by Dinesh Thakur Category: Function and Pointer

We have been writing "return 0;" as the last statement of every main function we have developed so far. But since main is the first function to start, no function calls main. So, the question that arises is - "Where does the return value of main go?" The value is returned and stored by the operating system and can be used to guide further actions by the operating system using shell scripts/batch files.

Just as an example, we will discuss the handling of main's return value in the MS-Windows environment. When a program is executed in Windows, any value returned from the main function is stored in an environment variable called ERRORLEVEL. By inspecting the ERRORLEVEL variable, batch files can therefore determine the outcome of execution. By tradition, a return value of zero indicates successful execution. Below is a very simple program HELLORETURN. C that returns a zero from the main function if a positive value is input, else it returns 1.

/*Program showing use of main's return value.*/

#include <stdio.h>
int main()
{
    int k;
    clrscr();
    scanf("%d",&k);
      if(k>0)
     {
       return 0;
     }
            else
            {
                return 1;
       }
}

Next, we write a batch file named TEST.BAT with the following commands of the Windows environment. Do not worry if you do not understand the entire file which is written in the scripting language of MS-Windows. Notice that our program Hello Return is executed in the third line of the batch file.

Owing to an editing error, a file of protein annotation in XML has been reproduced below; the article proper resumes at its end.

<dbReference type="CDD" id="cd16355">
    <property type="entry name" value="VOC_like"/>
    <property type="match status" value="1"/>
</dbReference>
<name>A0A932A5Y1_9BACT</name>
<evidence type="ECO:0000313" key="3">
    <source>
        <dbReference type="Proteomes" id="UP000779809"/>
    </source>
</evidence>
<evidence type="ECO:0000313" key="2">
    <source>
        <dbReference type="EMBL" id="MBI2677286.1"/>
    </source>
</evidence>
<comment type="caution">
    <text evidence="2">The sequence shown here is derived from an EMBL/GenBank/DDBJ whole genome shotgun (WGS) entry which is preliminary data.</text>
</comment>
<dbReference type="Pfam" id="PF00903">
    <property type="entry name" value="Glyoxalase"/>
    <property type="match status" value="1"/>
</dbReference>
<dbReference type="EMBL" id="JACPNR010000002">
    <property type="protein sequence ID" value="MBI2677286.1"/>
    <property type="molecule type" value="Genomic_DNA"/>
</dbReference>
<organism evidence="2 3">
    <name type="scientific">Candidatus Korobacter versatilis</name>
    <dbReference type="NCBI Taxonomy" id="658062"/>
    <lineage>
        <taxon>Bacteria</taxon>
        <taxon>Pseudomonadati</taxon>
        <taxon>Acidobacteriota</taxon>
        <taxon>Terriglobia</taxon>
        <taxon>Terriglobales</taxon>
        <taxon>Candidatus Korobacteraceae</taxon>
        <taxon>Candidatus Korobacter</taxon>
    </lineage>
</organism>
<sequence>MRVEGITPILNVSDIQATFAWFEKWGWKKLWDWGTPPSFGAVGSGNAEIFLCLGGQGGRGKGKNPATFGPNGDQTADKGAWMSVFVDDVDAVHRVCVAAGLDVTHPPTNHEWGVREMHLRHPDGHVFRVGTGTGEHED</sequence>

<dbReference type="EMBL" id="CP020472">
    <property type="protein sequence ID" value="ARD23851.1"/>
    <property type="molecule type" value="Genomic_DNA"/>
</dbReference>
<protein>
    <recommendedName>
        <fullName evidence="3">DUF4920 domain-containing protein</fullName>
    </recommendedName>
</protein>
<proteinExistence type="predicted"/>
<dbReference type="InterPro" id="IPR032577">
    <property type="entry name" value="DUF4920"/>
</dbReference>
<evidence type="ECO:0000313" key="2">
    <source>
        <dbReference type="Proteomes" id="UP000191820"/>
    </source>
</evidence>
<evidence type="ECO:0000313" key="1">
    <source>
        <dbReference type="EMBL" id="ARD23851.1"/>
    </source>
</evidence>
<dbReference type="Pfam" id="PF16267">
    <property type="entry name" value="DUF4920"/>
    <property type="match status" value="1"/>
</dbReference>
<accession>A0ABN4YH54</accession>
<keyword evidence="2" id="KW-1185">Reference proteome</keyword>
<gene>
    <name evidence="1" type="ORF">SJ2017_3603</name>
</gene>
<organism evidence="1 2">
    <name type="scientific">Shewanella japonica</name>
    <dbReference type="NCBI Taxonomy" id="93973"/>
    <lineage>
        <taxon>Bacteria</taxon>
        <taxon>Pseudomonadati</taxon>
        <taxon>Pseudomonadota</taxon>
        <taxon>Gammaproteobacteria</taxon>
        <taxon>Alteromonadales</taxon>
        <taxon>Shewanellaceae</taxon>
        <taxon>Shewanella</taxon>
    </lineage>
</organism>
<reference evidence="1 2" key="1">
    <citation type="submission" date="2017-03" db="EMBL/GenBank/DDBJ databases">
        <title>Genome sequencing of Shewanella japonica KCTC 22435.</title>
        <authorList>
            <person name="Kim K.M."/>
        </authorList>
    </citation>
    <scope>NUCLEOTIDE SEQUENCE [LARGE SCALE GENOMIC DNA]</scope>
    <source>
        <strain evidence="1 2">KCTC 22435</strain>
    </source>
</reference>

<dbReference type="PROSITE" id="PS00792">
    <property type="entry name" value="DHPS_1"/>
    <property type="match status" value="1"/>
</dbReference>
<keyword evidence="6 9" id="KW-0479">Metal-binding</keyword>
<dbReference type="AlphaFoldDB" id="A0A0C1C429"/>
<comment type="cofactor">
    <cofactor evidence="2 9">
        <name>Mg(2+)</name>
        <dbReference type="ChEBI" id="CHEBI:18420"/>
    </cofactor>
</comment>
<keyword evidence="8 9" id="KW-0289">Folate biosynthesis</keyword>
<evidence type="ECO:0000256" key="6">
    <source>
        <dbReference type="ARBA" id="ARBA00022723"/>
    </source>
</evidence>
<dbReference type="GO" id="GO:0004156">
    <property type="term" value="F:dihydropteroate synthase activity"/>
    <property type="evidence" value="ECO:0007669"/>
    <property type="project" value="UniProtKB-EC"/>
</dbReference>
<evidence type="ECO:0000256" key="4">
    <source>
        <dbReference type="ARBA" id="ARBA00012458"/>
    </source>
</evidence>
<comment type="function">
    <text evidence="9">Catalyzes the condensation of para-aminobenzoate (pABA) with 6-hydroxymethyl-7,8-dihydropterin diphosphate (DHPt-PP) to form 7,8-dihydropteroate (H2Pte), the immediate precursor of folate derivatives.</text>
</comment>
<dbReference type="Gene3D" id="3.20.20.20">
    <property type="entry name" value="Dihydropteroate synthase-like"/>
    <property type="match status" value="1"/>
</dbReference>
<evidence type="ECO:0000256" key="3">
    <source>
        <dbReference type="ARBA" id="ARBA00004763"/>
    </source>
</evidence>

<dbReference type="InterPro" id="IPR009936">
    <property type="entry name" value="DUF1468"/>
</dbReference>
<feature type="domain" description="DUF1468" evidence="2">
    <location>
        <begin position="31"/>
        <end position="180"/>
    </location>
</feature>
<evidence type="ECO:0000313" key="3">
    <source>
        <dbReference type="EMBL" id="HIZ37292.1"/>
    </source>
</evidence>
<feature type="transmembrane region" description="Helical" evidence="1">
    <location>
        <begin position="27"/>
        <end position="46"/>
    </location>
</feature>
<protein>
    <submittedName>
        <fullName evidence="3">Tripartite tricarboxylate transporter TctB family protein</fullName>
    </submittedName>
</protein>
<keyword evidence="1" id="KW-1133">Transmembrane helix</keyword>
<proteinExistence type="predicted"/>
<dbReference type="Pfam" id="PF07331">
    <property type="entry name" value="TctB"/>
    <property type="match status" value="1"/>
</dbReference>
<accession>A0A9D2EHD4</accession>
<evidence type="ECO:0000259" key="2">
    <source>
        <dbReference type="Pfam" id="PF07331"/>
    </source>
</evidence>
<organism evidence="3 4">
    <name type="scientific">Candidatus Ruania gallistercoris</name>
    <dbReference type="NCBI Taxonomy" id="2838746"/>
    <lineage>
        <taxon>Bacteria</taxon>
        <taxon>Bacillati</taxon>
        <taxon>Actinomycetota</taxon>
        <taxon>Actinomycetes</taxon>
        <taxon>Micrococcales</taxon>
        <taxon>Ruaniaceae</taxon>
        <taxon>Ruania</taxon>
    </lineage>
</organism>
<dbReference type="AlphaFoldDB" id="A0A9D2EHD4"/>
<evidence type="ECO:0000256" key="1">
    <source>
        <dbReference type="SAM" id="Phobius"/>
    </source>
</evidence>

rem test.bat

@echo off

rvalue

@if "%ERRORLEVEL%" == "O" goto good

:fail

    echo Execution Failed

    echo return value = %ERRORLEVEL%

    goto end

:good

    echo Execution succeeded

    echo return value = %ERRORLEVEL%

    goto end

:end

Next, we execute this batch file. After completing execution of the Hello return program, the return value of main is stored in the ERRORLEVEL system variable. By testing this value, different actions can be taken by the batch file. Two different executions of the batch file are shown below. The user gives an input of 3 in the first case and an input of -3 in the second case. See the different actions taken by the batch file.

c:\eelass>test
c:\cclass>rem test.bat
3
Execution succeeded
return value = 0


c:\cclass>test
c:\cclass>rem test.bat
-3
Execution Failed
return value = 1

By integrating the use of ERRORLEVEL variable into our shell scripts/batch files, we can create very efficient and effective shell scripts/batch files.

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